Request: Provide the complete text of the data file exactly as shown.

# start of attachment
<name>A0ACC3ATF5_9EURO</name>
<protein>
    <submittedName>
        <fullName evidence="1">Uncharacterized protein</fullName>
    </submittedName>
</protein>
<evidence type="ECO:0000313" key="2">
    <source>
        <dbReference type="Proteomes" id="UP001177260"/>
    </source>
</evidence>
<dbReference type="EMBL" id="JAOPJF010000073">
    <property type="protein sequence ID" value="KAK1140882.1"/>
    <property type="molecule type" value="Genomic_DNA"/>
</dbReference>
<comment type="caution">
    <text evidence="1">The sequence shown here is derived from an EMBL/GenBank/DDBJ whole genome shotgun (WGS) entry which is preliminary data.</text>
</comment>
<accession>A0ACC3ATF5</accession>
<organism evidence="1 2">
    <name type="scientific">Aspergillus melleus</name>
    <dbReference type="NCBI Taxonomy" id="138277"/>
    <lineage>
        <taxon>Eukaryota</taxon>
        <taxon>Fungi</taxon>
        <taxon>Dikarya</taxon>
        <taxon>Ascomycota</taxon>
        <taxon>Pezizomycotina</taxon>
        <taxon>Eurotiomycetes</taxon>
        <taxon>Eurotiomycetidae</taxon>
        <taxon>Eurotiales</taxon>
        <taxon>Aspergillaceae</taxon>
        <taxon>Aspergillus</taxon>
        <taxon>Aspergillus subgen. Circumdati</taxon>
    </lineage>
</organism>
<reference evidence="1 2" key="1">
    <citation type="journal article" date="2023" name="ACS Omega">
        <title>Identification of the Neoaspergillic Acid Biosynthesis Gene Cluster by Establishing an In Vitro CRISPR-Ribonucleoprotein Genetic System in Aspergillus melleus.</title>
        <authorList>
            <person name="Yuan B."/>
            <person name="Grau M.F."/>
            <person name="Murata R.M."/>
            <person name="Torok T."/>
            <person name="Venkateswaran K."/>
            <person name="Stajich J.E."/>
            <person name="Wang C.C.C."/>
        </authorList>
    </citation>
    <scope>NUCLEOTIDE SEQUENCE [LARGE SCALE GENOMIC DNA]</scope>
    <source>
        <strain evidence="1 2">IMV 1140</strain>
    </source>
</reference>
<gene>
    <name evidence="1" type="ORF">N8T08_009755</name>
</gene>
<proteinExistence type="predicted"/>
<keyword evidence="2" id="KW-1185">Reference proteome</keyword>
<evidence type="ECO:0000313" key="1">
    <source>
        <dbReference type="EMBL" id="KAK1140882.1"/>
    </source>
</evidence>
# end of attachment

<name>A0ACC3ATF5_9EURO</name>
<protein>
    <submittedName>
        <fullName evidence="1">Uncharacterized protein</fullName>
    </submittedName>
</protein>
<evidence type="ECO:0000313" key="2">
    <source>
        <dbReference type="Proteomes" id="UP001177260"/>
    </source>
</evidence>
<dbReference type="EMBL" id="JAOPJF010000073">
    <property type="protein sequence ID" value="KAK1140882.1"/>
    <property type="molecule type" value="Genomic_DNA"/>
</dbReference>
<comment type="caution">
    <text evidence="1">The sequence shown here is derived from an EMBL/GenBank/DDBJ whole genome shotgun (WGS) entry which is preliminary data.</text>
</comment>
<accession>A0ACC3ATF5</accession>
<organism evidence="1 2">
    <name type="scientific">Aspergillus melleus</name>
    <dbReference type="NCBI Taxonomy" id="138277"/>
    <lineage>
        <taxon>Eukaryota</taxon>
        <taxon>Fungi</taxon>
        <taxon>Dikarya</taxon>
        <taxon>Ascomycota</taxon>
        <taxon>Pezizomycotina</taxon>
        <taxon>Eurotiomycetes</taxon>
        <taxon>Eurotiomycetidae</taxon>
        <taxon>Eurotiales</taxon>
        <taxon>Aspergillaceae</taxon>
        <taxon>Aspergillus</taxon>
        <taxon>Aspergillus subgen. Circumdati</taxon>
    </lineage>
</organism>
<reference evidence="1 2" key="1">
    <citation type="journal article" date="2023" name="ACS Omega">
        <title>Identification of the Neoaspergillic Acid Biosynthesis Gene Cluster by Establishing an In Vitro CRISPR-Ribonucleoprotein Genetic System in Aspergillus melleus.</title>
        <authorList>
            <person name="Yuan B."/>
            <person name="Grau M.F."/>
            <person name="Murata R.M."/>
            <person name="Torok T."/>
            <person name="Venkateswaran K."/>
            <person name="Stajich J.E."/>
            <person name="Wang C.C.C."/>
        </authorList>
    </citation>
    <scope>NUCLEOTIDE SEQUENCE [LARGE SCALE GENOMIC DNA]</scope>
    <source>
        <strain evidence="1 2">IMV 1140</strain>
    </source>
</reference>
<gene>
    <name evidence="1" type="ORF">N8T08_009755</name>
</gene>
<proteinExistence type="predicted"/>
<keyword evidence="2" id="KW-1185">Reference proteome</keyword>
<evidence type="ECO:0000313" key="1">
    <source>
        <dbReference type="EMBL" id="KAK1140882.1"/>
    </source>
</evidence>